Seasonal malaria chemoprevention: successes and missed opportunities.

Auteurs: Coldiron ME Von Seidlein L Grais RF
Référence de l'article: Malaria journal 2017 11 28; 16(1); 481. doi: 10.1186/s12936-017-2132-1. Epub 2017 11 28
Antimalarials Chemoprevention Malaria
eng

Abstract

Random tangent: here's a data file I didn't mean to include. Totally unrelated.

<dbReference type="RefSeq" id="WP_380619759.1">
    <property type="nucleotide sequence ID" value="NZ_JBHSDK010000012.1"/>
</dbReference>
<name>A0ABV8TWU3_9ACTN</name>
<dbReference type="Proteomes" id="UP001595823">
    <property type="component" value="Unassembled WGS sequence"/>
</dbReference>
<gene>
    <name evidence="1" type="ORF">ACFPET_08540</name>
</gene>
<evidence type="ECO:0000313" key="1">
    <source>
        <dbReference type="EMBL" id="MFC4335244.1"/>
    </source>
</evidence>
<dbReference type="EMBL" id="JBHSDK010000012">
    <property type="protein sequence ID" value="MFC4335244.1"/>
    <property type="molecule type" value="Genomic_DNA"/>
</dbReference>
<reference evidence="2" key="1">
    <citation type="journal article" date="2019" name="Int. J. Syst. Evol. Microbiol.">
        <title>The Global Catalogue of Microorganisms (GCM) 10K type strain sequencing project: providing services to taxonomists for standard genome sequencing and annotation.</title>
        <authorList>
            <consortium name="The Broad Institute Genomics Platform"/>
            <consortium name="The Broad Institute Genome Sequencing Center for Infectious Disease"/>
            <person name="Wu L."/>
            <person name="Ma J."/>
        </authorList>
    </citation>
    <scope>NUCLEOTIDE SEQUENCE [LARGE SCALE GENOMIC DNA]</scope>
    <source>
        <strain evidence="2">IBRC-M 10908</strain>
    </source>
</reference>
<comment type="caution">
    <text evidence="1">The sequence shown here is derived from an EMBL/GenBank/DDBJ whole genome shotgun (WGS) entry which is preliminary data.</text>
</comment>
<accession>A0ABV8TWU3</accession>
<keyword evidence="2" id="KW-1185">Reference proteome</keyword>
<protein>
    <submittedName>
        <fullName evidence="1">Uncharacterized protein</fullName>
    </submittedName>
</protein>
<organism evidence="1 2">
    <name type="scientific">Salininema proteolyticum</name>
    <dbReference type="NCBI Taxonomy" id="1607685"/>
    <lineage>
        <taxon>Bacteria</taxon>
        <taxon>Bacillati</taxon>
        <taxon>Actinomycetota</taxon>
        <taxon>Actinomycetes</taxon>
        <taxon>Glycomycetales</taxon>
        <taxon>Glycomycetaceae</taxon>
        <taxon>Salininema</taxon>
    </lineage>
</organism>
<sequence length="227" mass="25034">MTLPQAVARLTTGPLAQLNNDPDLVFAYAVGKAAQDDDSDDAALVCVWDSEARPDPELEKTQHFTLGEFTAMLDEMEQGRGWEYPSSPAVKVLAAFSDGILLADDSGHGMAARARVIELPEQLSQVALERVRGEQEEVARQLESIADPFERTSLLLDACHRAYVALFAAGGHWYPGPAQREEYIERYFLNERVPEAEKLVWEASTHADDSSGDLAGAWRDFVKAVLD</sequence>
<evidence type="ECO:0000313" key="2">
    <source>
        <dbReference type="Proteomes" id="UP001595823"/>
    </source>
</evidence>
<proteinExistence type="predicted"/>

Seasonal malaria chemoprevention (SMC) was recommended in 2012 for young children in the Sahel during the peak malaria transmission season. Children are given a single dose of sulfadoxine/pyrimethamine combined with a 3-day course of amodiaquine, once a month for up to 4 months. Roll-out and scale-up of SMC has been impressive, with 12 million children receiving the intervention in 2016. There is evidence of its overall benefit in routine implementation settings, and a meta-analysis of clinical trial data showed a 75% decrease in clinical malaria compared to placebo. SMC is not free of shortcomings. Its target zone includes many hard-to-reach areas, both because of poor infrastructure and because of political instability. Treatment adherence to a 3-day course of preventive treatment has not been fully documented, and could prove challenging. As SMC is scaled up, integration into a broader, community-based paradigm which includes other preventive and curative activities may prove beneficial, both for health systems and for recipients.